The European Parliament defends the principle of gender equality and, before the European elections, draws attention to the need for women to take part in politics.
Despite the progress made, women are far less represented than men among Parliament’s deputies. At present, their share is about 36% of all MPs. Check out our video to learn how things have changed and how much time to go – https://multimedia.europarl.europa.eu/en/women-in-politics-international-women-s-day-2019_N01- PUB-190304-IWD_ev
Before the first direct elections to the European Parliament, the presence of women among MEPs was minimal. Only 31 women have been members of the Parliament since 1952 until the first elections in 1979.
After 1979, the number of women began to grow. Significantly, the famous feminist Simone Vale became the first president of the directly elected Parliament.
“The power of women in politics determines their ability to participate and make decisions about the collective management of our societies. We must continue the struggle, “says Vilia Blinkeviuchte (S & D, Lithuania), Chair of the Committee on Women’s Rights and Gender Equality.
Parliament’s work on gender balance in politics
The European Parliament has been supporting for many years equality between men and women. This principle is reflected in Article 119 of the Treaty of Rome, adopted in 1957 (now Article 157), which states that men and women should receive equal pay for equal work.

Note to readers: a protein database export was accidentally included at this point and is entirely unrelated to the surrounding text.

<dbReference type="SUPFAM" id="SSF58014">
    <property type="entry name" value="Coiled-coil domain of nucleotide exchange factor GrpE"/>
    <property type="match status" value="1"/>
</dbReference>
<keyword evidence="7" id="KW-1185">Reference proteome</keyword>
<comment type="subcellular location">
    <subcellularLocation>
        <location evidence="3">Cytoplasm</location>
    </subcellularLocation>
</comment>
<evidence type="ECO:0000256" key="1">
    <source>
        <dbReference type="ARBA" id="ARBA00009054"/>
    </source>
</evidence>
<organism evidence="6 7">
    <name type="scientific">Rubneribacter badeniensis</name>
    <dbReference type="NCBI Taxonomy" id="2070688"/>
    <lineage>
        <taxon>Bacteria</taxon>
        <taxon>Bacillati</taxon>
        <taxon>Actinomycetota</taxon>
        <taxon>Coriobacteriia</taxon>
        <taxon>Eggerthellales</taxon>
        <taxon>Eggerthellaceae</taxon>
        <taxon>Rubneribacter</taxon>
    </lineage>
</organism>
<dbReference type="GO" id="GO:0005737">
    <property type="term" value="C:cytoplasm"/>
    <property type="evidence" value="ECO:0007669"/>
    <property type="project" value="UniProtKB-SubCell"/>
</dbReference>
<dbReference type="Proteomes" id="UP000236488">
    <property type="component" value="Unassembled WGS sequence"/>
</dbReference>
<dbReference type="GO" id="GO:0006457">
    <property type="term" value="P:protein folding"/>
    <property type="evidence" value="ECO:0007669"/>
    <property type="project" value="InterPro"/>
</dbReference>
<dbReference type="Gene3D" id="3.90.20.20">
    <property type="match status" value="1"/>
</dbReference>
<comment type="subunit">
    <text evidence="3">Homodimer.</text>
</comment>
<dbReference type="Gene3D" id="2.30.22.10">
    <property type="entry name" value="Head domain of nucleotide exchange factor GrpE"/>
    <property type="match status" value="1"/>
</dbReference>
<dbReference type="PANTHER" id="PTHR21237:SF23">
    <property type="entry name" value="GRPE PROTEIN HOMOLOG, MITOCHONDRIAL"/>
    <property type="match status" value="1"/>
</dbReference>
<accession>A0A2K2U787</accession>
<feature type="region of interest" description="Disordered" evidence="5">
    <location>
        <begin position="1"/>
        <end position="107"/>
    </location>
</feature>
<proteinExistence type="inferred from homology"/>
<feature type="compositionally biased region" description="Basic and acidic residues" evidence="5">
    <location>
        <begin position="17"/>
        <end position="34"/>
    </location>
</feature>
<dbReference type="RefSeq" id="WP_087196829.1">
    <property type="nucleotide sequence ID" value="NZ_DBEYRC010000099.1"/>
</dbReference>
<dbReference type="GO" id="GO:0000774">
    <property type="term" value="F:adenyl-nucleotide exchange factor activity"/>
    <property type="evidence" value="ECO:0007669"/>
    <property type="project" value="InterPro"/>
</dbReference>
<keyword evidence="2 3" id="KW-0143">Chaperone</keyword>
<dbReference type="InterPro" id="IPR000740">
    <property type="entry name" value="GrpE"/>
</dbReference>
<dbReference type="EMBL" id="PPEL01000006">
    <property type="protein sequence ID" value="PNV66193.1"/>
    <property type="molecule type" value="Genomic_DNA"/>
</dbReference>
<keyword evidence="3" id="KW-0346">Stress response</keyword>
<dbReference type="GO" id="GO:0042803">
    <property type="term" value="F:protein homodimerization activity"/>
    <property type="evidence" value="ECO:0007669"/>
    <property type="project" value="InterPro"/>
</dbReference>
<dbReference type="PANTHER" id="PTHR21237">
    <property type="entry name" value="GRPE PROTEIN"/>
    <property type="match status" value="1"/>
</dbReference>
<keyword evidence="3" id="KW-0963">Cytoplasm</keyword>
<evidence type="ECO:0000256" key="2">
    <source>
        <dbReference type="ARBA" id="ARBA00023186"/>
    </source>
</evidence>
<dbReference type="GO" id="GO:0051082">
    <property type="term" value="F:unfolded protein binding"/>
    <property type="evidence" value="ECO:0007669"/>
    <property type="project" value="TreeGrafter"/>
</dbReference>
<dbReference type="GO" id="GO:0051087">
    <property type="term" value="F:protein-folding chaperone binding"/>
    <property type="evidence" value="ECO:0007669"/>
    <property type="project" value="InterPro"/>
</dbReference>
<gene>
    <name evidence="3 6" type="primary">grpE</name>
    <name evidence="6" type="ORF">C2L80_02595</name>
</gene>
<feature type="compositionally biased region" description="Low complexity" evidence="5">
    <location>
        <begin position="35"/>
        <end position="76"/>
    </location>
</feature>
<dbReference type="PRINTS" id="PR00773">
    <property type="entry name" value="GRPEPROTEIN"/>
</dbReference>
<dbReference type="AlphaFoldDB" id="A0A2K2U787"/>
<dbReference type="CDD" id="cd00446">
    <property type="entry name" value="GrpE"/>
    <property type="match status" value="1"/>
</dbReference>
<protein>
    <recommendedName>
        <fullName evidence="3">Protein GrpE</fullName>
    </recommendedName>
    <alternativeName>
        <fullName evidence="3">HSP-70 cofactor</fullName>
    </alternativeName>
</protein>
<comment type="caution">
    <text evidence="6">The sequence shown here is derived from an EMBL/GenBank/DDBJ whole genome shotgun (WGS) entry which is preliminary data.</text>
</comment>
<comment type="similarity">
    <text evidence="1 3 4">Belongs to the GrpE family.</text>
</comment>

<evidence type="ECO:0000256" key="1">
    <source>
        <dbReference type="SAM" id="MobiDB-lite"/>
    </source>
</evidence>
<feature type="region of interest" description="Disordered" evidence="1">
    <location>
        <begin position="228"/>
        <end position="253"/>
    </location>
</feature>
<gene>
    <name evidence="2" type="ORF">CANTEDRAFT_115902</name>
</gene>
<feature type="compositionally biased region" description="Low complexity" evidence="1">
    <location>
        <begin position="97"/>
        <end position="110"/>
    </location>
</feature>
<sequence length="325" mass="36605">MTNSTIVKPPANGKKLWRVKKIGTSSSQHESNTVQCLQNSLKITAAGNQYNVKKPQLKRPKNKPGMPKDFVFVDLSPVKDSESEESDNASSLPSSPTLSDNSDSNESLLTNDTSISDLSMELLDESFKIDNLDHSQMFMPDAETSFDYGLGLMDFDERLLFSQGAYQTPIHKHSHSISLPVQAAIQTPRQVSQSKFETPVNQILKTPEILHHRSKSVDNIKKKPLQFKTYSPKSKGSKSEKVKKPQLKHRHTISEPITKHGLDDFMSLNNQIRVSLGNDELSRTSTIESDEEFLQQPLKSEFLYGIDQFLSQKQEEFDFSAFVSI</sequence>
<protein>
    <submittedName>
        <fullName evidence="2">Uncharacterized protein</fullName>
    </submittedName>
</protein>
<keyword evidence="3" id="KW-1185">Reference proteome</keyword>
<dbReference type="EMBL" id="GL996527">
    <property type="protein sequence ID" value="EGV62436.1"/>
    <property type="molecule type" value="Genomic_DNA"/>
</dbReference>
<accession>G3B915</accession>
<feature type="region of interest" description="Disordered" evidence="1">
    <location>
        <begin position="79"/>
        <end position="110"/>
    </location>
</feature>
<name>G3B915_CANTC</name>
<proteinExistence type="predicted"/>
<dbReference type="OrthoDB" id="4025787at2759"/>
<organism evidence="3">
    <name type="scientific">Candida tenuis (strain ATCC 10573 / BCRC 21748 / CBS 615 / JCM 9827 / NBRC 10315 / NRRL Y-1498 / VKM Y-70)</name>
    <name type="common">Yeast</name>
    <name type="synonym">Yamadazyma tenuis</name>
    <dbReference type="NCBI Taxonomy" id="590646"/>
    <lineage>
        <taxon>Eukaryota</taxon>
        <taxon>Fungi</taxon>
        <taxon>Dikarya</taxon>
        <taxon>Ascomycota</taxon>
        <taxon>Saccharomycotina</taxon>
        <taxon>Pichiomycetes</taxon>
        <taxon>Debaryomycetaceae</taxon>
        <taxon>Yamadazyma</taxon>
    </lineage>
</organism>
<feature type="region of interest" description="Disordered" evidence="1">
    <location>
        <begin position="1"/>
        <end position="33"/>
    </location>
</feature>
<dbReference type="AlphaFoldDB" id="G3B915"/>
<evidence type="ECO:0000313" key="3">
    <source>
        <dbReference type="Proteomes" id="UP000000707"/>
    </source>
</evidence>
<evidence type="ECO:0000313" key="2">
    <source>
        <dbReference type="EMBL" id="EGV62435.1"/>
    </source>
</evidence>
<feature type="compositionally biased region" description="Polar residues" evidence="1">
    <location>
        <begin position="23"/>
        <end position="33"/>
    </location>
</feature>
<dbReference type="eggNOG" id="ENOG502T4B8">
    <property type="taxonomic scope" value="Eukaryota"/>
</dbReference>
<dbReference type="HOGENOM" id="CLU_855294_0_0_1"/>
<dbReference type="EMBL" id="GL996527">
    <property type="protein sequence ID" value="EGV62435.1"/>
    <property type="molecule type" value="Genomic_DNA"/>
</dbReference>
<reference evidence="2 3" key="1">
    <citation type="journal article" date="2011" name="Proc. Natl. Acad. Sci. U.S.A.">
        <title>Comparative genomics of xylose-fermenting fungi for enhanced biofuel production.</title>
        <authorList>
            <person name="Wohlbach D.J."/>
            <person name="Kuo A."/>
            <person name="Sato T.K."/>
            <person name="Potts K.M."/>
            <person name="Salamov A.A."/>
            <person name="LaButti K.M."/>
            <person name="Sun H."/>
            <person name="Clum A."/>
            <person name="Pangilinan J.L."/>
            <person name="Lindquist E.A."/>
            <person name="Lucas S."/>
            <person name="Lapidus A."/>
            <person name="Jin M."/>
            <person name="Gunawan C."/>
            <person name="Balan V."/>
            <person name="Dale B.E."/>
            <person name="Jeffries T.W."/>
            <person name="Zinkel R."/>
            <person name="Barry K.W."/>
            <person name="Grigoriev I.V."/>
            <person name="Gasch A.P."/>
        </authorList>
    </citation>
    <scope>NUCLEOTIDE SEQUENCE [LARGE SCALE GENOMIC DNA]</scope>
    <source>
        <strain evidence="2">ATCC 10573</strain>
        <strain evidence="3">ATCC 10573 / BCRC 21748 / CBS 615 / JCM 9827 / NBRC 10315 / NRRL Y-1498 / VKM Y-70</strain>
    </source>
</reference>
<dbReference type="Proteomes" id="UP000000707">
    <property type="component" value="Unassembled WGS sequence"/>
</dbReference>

In a report adopted in January 2019, Parliament stressed the importance of increasing the presence on the electoral roll of persons of the less well represented gender, often women. In addition, MEPs urged political parties to ensure a balance between men and women in the run-up to the 2019 European elections.
Also during this term, Parliament called for better protection of women from sexual harassment in politics and insisted on clear policies and procedures for protection.
In 2012, MEPs welcomed the measures in some countries for gender balance in policy, including parity systems or quotas in this area.
Earlier, in 2001, Parliament stated in a resolution that women’s involvement in the decision-making process strengthens democracy and is a prerequisite for taking into account the interests and problems of women.